Prices were steady as the Commerce Department reported gross domestic product dropped at a 0.1 percent annual rate, weaker than any forecast in a Bloomberg survey. The euro rose above $1.35 for the first time since December 2011, boosting dollar-denominated oil’s appeal as an alternative investment.
“The unexpected drop in GDP is a very large surprise and is what hit the oil market,” said Tom Doremus, an analyst at Tradition Energy in Stamford, Connecticut. “A weakening U.S. dollar will provide some support to crude prices.”
West Texas Intermediate for March rose 22 cents to $97.79 at 9:31 a.m. on the New York Mercantile Exchange. Trading was 27 percent above the 100-day average for the time of day. Oil has gained 6.5 percent this month.
Brent for March settlement added 19 cents to $114.55 a barrel on the London-based ICE Futures Europe exchange. Trading was 14 percent above the 100-day average for the time of day. The European benchmark grade’s premium to WTI narrowed 3 cents to $16.76.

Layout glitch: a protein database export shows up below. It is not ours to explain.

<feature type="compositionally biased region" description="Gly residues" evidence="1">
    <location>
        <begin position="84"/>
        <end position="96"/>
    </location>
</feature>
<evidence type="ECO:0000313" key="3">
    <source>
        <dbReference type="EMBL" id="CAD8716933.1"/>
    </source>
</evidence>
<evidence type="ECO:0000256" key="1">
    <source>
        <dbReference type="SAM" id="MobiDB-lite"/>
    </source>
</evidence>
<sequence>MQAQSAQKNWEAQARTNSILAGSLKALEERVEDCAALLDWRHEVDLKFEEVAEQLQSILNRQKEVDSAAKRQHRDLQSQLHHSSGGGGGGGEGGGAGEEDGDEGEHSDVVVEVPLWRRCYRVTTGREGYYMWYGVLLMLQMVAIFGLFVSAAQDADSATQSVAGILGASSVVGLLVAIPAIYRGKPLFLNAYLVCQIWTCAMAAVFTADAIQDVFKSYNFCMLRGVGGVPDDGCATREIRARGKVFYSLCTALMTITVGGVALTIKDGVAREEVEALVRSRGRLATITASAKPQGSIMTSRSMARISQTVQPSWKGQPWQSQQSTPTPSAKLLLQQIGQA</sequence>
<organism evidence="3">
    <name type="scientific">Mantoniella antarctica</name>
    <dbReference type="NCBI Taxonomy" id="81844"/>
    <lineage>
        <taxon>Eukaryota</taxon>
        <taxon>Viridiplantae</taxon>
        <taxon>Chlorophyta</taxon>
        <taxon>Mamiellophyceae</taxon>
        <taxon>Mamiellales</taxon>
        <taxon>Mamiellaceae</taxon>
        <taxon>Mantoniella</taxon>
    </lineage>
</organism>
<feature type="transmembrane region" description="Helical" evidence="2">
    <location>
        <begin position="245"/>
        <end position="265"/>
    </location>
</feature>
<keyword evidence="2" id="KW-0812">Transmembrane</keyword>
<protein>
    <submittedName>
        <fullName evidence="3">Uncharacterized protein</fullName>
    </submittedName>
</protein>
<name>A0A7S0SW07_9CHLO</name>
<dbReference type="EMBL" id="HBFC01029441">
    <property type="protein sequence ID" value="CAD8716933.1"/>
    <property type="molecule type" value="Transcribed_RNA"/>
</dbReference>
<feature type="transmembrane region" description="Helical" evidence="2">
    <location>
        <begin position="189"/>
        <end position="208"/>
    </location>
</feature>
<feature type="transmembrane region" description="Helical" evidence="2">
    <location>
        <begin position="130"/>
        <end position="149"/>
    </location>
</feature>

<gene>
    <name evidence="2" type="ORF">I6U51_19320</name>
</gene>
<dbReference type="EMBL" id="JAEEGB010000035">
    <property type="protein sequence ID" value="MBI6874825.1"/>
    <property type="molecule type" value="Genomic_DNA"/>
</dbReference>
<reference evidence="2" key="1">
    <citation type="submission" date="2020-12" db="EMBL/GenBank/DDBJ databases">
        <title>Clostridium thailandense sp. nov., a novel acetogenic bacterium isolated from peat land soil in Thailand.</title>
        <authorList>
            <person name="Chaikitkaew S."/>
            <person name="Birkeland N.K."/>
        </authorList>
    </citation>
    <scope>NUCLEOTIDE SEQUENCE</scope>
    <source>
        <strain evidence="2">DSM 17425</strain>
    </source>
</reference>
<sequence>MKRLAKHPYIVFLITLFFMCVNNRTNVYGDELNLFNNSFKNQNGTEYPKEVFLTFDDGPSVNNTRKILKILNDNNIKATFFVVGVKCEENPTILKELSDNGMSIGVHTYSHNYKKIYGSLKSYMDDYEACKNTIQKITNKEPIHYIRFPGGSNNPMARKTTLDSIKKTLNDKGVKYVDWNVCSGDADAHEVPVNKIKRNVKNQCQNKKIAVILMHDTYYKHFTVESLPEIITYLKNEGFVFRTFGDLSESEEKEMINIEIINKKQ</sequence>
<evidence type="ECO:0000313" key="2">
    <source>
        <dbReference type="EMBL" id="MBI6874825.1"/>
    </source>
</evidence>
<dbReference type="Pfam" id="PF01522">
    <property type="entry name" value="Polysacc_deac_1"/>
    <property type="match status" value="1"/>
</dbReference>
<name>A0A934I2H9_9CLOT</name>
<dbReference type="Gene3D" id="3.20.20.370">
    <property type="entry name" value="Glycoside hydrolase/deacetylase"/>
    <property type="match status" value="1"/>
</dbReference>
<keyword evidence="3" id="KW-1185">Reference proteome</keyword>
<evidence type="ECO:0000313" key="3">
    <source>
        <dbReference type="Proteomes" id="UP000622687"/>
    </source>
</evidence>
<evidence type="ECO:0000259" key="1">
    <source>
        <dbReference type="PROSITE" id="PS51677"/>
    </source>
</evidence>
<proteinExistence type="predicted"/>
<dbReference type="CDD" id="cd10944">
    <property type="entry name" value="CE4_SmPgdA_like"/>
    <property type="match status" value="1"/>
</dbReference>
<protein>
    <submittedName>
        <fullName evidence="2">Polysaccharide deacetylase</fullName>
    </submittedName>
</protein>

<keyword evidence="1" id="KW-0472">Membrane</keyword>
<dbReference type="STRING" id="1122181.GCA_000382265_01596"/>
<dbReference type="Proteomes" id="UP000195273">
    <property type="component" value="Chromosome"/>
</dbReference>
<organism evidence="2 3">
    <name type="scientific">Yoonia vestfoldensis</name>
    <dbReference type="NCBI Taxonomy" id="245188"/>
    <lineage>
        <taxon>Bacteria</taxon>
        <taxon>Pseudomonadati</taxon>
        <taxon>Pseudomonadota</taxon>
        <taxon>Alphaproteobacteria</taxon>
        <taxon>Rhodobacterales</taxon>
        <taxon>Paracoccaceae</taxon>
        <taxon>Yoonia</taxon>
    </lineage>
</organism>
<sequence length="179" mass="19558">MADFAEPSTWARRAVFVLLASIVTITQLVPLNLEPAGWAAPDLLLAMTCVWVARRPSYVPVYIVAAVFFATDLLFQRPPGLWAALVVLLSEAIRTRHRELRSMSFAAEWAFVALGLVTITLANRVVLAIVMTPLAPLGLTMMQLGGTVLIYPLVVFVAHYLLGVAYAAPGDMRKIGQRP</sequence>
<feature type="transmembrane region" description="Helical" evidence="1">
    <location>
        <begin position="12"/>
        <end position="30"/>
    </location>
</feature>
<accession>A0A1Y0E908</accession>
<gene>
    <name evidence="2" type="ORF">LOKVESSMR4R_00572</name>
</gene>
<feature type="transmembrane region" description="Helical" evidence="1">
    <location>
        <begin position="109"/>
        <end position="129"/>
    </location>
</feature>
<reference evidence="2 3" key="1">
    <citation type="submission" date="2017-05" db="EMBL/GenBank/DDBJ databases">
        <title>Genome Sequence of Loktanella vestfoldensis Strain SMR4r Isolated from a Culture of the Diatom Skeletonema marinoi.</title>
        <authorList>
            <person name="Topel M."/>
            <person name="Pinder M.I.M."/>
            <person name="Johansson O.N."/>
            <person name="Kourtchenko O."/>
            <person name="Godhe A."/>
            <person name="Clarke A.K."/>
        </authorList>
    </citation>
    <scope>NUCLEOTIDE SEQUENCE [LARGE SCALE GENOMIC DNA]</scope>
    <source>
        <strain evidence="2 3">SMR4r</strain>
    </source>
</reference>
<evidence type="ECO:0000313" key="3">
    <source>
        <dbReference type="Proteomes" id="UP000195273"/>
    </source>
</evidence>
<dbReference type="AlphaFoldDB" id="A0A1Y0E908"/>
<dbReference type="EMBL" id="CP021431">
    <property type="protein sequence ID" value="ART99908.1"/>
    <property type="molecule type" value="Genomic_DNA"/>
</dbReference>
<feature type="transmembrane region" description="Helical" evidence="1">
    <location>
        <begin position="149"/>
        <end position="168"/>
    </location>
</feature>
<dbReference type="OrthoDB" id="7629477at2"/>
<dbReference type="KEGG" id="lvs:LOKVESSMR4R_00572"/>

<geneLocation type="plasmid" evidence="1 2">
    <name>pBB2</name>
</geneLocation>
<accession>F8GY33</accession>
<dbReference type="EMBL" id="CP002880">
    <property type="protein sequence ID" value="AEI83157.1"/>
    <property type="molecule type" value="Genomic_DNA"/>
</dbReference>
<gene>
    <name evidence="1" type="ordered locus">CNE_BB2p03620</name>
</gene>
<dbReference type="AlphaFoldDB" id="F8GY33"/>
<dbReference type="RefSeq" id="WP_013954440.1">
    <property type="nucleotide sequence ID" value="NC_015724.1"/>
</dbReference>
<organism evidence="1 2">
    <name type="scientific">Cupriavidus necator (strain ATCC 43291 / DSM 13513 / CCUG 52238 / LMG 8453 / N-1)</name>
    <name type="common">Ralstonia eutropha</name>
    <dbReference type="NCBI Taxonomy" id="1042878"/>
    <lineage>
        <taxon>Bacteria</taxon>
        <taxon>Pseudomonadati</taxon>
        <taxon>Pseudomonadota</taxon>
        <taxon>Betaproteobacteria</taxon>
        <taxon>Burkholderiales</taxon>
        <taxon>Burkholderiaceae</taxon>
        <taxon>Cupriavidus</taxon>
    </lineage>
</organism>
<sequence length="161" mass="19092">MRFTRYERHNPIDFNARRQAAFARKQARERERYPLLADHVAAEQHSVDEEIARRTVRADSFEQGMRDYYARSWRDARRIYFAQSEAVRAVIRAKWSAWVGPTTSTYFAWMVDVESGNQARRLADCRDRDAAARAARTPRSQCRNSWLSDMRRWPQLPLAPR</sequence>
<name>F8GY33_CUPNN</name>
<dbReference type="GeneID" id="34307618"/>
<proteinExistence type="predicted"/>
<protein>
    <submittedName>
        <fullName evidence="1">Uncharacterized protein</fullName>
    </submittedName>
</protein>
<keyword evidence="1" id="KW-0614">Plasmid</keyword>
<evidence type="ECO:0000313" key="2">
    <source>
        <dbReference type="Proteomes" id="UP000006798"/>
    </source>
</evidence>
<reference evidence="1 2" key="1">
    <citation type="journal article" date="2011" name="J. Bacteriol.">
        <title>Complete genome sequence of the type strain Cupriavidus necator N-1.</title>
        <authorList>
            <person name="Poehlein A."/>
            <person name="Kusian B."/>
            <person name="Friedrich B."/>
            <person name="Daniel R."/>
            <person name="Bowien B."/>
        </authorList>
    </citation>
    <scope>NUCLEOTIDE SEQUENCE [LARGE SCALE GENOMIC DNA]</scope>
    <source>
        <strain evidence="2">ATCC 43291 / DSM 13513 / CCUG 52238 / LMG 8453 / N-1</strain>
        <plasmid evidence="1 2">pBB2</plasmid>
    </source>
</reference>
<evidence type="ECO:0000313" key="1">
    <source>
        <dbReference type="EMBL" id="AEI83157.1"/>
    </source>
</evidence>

The fourth-quarter GDP showed the worst performance since the second quarter of 2009, when the world’s largest economy was still in recession. A decline in government outlays and smaller gain in stockpiles subtracted a combined 2.6 percentage points from growth.
The euro strengthened as much as 0.5 percent to $1.3563 after a report showed economic confidence in the region improved more than analysts predicted this month. The dollar also weakened as the Federal Reserve may renew its commitment to buying assets during a two-day meeting ended today, according to a Bloomberg survey of 44 economists.
The Energy Information Administration, the Energy Department’s statistics arm, may say today that crude supplies increased by 2.5 million barrels last week, according to the median estimate of nine analysts surveyed by Bloomberg.
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